(cc: DML mailing list)
In response to a critique of the DML Initiative posted to the Devel-L
mailing list, one of my colleagues (Lucie Lamoureux) sent this response to
that same list. As the critique was sent to Afrik-IT as well, I am
forwarding to you Lucie's response.
>In response to Christopher Byrne's message re. the DML Initiative, I will
>try to clear up some of the misunderstandings:
>The message which was posted on this list by Sam Lanfranco is an invitation
>for the development community to discuss the creation of a DML standard. It
>is not a "done deal", there is no "secret process", and it is not a
>Bellanet initiative. However, we believe this initiative is worthwhile and
>are thus providing support in order to move it forward. The mailing list
>discussion on DML is a collective effort. A growing number of organisations
>are represented on that list and we hope that this trend continues.
>It is difficult to compare XML with Lotus Notes. Lotus Notes is proprietary
>software which has very different objectives from XML, which is a markup
>language derived (as is HTML), from the Standard General Markup Language,
>SGML. XML is an international open standard, accessible to everyone, and
>designed to overcome the limitations of HTML. The two don't have to
>compete, XML can even be layered into Lotus Notes.
>The questions that were raised in the message (re. access issues, ease of
>use and willingness to collaborate) are indeed important ones, and the
>creation of a DML standard would not necessarily solve all these problems.
>But before deciding that "we don't need a mark-up language to define how we
>develop information standards", shouldn't we look into it? This is what the
>DML Initiative is all about and everyone in the development community is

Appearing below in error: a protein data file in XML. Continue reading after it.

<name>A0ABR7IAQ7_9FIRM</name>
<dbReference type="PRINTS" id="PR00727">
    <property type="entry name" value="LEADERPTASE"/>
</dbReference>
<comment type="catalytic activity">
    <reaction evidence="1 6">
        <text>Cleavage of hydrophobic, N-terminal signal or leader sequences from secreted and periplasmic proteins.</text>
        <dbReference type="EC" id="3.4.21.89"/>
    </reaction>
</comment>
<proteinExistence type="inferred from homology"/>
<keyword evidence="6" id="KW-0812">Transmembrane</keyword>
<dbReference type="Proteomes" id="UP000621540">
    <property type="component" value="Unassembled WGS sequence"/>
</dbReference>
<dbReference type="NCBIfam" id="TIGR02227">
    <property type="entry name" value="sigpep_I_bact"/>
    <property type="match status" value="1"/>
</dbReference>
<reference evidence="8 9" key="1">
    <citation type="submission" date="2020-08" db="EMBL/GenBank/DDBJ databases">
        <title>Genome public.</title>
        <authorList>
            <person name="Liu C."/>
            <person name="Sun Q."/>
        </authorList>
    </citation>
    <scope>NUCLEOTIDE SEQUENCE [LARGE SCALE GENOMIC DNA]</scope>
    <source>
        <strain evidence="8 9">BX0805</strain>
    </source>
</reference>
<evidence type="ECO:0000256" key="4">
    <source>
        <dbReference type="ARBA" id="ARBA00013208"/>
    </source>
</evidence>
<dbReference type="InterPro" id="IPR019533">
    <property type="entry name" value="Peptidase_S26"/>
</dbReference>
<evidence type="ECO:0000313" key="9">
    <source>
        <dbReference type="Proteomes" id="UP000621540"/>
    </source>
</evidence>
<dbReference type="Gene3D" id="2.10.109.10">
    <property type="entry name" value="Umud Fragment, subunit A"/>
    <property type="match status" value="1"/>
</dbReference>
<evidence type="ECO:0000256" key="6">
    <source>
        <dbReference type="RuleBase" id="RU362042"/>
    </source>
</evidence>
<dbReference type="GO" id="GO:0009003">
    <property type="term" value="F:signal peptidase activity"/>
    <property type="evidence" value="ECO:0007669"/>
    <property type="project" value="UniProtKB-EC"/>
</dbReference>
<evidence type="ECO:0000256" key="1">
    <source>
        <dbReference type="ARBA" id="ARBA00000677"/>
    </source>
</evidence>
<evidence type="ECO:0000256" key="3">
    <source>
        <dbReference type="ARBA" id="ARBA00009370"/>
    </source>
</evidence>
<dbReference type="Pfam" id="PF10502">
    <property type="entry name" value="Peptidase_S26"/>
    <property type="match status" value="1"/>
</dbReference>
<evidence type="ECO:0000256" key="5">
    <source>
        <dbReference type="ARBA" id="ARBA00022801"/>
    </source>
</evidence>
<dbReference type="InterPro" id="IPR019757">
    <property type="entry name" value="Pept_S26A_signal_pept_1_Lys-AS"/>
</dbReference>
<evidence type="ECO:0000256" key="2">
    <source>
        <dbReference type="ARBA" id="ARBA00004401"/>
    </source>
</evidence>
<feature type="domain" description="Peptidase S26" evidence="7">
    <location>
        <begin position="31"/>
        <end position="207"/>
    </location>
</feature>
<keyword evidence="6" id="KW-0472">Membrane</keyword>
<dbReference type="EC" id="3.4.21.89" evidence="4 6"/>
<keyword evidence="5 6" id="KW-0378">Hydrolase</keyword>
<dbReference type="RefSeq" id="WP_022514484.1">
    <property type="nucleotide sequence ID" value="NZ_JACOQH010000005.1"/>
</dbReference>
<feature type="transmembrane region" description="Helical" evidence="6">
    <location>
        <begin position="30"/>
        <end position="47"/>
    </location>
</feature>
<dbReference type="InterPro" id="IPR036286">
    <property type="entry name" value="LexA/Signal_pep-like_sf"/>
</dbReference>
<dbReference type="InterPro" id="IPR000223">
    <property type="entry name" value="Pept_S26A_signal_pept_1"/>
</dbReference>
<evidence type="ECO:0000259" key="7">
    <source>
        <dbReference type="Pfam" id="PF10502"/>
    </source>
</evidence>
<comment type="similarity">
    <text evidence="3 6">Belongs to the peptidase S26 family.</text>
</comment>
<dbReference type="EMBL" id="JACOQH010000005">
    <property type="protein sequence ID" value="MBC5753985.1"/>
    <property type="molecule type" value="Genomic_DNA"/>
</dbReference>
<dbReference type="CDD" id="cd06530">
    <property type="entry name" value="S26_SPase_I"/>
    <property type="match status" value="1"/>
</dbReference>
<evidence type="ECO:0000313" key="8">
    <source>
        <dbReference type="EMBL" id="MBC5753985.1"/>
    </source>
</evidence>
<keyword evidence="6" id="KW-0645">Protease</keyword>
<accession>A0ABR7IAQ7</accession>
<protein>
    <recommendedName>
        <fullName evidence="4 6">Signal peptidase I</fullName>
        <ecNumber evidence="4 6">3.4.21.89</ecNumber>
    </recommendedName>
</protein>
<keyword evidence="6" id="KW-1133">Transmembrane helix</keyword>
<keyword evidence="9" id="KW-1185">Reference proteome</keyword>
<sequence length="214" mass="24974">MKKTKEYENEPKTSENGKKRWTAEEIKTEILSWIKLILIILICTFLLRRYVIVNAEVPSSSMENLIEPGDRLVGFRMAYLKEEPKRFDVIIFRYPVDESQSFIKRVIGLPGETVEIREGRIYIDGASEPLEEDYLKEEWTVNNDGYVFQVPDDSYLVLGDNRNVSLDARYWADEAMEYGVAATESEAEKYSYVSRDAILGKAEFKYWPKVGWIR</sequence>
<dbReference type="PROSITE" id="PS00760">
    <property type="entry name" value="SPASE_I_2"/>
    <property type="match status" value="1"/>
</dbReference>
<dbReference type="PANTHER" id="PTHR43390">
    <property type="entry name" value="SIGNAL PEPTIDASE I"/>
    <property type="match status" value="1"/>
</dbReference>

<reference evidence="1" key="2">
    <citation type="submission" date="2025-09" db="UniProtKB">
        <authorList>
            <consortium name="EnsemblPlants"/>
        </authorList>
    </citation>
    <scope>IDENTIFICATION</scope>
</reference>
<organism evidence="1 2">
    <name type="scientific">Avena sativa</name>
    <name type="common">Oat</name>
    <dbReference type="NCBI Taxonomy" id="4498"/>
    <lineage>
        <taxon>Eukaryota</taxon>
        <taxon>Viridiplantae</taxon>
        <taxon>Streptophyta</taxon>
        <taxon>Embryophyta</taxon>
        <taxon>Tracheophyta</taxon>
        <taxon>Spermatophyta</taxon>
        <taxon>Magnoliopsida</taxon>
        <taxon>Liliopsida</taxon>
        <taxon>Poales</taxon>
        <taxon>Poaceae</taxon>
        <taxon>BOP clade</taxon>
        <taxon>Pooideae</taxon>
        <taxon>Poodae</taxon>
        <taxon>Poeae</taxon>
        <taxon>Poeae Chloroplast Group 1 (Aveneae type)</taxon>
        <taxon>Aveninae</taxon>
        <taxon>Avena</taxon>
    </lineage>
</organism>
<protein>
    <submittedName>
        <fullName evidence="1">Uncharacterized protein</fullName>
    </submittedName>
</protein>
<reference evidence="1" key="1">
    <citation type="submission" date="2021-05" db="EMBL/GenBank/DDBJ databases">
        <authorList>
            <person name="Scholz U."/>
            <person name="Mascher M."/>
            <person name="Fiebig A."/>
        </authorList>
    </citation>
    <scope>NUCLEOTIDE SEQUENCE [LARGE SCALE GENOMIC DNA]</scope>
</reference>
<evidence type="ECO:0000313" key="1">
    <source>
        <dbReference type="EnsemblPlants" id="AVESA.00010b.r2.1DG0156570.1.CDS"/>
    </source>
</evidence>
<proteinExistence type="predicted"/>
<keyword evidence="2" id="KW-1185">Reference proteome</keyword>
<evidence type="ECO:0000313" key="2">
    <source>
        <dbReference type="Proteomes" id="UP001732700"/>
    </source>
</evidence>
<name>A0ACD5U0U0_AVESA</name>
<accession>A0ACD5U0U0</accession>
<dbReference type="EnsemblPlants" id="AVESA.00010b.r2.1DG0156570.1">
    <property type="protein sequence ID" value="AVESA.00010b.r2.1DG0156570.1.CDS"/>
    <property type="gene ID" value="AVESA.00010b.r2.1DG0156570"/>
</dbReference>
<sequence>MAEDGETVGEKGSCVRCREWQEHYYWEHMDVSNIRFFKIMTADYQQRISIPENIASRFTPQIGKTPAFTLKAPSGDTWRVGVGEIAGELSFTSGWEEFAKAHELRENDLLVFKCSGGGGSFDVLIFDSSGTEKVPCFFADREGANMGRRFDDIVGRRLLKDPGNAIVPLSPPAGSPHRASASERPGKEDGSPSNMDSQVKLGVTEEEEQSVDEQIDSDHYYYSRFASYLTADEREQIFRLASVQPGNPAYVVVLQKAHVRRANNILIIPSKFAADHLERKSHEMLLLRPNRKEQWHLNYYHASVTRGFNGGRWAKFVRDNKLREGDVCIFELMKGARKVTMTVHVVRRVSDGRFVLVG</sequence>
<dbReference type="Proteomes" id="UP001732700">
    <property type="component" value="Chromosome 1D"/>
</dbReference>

>welcomed to participate and voice their opinions.
I would also like to take this opportunity to respond to one point in
particular, as I feel it would help to illuminate the kind of roles XML
might play in our efforts to share development information with each other.
Chris (original author of the critique) said:
>2. How do we convince all agencies that there is core/common
>metadata/data that needs to be provided on all development web sites (in
>a consistent manner), and that there IS A NEED for this?;
The DML Initiative does not try to convince all agencies that there is a
need for an all-encompassing universal meta-tag set (even though it would be
nice :-). The flexibility of the XML technology allows groups of agencies to
independently set their own meta tag standards for their own info sharing
needs. The fact that they use XML to implement their standards opens the
door for the rest of the world to access their information in an automated
fashion via the Internet.
The more commonality there is between each group's terminology, the more
opportunity there is for information to jump across traditional boundaries
of information flows.
A group of agriculturally inclined agencies develop XML standards on how to
share information around agriculture. Let's assume their efforts involve
-agriculturally oriented projects around the world
Also, a group of environmental organisations develop XML standards on how to
share information related to the environment. Let's assume their efforts
-global warming statistics
-ozone treaty compliance policies
-flora and fauna biodiversity
-environmentally oriented projects around the world
What XML might be able to do is allow the environmental people to
_automatically & intelligently_ extract the information on crop biodiversity
and incorporate this info in their flora and fauna biodiversity databases.
Or, if both groups had some common formats for project information, it might
allow a third party to collect the information on both agriculturally
oriented projects and environmentally oriented projects into some
super-large development projects database. I use the word 'might' in these
two cases because nobody has tried to create an XML framework within which
these opportunities can be seized. We are part of a group of IT
professionals from the development community that is trying to do just that.
In fact I'd like to take this opportunity to directly invite all of you to
initial discussions around how XML might be used in the future.
PS: The web address is: www.bellanet.org/xml
Program Officer, Bellanet International Secretariat
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